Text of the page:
Continue from Part 1
In the Gartner diagram and in the derivative work, there are 3 flawed ideas in conflict with fundamental lean and agile principles. Compare them with the problems you have spotted:
- In the diagram the problem space is fully understood upfront, then the solution is defined accordingly. This approach is typical of a Waterfall mindset.
- The approach in the diagram promotes functional silos, one for each sub-process associated with a different lean/agile approach, and hands-over between them, as it is typical in a Waterfall approach.
- The diagram tries to describe an all-comprehensive approach to be tailored down to specific needs, as it is common to pre-lean and pre-agile approaches.
This is how a lean-agile approach could look like instead:
- In lean and agile, the understanding of the problem and the discovery of a solution evolve gradually in concert. This double act called co-evolution continues until a working solution is fully discovered and developed, and only then the problem is fully understood.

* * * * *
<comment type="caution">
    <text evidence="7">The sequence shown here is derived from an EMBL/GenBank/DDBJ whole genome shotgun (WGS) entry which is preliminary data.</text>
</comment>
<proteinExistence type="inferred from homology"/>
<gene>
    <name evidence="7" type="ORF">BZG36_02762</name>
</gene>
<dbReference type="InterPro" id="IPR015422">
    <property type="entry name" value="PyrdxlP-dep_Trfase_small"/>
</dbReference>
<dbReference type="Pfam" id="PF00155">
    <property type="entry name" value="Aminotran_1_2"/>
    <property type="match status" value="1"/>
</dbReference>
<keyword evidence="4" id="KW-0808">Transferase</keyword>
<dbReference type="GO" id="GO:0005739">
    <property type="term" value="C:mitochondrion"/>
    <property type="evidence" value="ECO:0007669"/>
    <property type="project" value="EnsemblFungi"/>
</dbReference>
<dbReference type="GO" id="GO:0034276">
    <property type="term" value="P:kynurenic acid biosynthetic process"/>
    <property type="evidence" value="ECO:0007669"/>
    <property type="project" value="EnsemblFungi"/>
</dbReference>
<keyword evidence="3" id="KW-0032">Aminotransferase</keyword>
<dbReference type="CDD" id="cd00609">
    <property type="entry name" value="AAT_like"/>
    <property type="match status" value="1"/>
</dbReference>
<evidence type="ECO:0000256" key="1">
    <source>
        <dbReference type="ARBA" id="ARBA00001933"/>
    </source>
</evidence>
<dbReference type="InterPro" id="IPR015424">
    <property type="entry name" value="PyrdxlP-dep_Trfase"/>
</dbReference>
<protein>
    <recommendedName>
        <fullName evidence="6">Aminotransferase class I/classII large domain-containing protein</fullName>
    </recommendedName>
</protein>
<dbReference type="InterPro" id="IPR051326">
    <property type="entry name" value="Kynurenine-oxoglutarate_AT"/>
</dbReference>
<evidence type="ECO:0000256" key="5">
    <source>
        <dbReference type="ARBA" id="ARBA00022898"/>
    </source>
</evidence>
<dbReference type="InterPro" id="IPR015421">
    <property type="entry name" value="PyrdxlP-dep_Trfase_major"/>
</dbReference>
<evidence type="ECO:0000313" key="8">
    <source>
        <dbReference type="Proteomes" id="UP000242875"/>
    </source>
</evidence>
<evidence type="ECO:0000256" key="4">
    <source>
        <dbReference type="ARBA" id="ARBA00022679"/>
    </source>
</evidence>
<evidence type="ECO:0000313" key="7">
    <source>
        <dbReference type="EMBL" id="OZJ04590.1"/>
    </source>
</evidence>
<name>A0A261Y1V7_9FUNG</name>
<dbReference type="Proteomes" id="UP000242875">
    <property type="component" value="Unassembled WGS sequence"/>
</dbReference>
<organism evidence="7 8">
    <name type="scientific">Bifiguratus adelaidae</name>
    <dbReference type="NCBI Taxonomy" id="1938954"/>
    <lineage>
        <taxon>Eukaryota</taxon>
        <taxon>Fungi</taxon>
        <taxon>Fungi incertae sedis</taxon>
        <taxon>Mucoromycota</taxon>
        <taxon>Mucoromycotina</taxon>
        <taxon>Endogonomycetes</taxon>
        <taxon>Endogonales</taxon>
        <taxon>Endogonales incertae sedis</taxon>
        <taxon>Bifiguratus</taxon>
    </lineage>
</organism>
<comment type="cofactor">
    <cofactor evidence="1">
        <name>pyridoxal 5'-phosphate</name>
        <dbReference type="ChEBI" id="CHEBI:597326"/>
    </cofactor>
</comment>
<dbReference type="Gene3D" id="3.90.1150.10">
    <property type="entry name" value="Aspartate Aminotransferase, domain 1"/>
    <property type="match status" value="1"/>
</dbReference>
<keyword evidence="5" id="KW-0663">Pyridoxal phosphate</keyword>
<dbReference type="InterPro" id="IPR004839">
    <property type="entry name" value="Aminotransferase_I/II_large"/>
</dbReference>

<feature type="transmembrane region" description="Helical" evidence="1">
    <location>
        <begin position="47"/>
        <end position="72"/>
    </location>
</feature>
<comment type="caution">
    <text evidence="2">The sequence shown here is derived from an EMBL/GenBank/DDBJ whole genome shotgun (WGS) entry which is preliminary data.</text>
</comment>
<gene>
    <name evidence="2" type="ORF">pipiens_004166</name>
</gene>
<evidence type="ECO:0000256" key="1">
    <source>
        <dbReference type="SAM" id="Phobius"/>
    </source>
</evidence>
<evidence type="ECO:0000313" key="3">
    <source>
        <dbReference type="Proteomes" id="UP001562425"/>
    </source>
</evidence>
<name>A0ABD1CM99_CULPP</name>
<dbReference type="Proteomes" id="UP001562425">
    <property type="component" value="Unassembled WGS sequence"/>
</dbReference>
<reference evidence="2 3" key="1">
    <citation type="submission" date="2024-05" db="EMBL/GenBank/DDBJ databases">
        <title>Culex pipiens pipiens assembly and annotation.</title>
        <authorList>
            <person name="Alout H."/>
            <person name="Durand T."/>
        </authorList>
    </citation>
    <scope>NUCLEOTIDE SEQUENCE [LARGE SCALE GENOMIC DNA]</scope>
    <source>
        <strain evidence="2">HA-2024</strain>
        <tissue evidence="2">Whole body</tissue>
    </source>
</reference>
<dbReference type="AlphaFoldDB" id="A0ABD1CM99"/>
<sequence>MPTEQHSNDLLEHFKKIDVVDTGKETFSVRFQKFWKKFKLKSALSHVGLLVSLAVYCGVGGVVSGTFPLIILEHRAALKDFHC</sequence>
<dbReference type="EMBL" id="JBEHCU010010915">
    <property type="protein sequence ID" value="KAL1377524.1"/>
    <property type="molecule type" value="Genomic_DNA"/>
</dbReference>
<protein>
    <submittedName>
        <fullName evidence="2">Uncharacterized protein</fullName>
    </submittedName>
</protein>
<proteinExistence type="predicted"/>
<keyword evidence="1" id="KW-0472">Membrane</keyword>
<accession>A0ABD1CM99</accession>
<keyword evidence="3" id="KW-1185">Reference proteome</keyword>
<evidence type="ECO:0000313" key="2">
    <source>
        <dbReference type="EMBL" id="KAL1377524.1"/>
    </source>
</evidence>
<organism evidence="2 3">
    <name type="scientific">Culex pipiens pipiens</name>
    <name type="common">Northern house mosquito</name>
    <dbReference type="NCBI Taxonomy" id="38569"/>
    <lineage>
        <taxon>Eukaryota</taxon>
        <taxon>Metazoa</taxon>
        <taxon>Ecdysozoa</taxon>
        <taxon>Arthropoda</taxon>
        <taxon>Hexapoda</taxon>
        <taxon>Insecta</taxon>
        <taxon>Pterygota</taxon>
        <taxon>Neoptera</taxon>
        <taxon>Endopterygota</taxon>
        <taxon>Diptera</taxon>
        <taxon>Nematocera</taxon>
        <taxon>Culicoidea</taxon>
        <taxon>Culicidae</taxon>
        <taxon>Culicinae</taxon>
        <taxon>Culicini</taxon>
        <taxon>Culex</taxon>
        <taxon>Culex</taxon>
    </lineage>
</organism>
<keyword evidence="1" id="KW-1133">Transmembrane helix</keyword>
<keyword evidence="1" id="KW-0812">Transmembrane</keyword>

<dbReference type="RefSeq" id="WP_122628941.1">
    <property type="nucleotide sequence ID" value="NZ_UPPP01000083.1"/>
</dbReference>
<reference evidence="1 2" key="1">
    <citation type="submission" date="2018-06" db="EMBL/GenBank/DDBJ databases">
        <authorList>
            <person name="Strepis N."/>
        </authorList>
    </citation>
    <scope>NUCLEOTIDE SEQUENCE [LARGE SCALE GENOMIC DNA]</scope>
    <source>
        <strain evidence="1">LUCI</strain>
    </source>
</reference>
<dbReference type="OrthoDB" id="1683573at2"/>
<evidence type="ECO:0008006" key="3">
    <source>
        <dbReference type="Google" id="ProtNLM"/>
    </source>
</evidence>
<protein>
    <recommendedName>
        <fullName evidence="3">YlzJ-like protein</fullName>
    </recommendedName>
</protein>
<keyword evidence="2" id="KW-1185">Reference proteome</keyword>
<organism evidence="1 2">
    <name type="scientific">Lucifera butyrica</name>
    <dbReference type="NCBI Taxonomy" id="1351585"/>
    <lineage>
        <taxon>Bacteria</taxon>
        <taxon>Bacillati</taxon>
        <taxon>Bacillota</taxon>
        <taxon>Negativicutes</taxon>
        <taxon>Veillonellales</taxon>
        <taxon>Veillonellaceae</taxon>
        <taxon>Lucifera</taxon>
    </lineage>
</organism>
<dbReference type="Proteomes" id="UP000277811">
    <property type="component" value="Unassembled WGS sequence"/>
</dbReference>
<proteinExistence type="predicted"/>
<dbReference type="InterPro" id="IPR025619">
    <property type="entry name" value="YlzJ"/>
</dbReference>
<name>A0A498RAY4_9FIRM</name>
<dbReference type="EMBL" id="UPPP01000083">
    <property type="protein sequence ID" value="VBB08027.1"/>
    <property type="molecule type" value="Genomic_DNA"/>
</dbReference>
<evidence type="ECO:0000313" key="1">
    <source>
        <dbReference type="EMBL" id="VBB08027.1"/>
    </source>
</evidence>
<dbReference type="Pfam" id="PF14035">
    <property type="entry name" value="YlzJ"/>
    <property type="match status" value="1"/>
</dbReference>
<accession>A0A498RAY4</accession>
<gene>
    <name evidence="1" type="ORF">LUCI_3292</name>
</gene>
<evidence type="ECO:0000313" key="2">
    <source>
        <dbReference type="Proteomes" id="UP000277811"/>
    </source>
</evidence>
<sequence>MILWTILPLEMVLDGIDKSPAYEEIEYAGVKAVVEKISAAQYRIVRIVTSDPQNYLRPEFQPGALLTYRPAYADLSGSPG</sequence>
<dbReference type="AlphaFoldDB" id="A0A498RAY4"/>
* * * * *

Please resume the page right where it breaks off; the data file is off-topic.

- Lean and agile promotes co-creation: a cross-functional deep collaboration and shared ownership of the artefacts to minimise hands-over and delays, to take advantage of the diversity of ideas and multiplicity of points of view, and to enable fast feedback loops.
- Lean and agile suggest starting with the simplest possible, even incomplete, approach that will be continuously evolved and adapted to circumstances through experimentation, experience, and learnings.
What have we learned from Gartner’s mistake? Does that improve our understanding of lean and agile?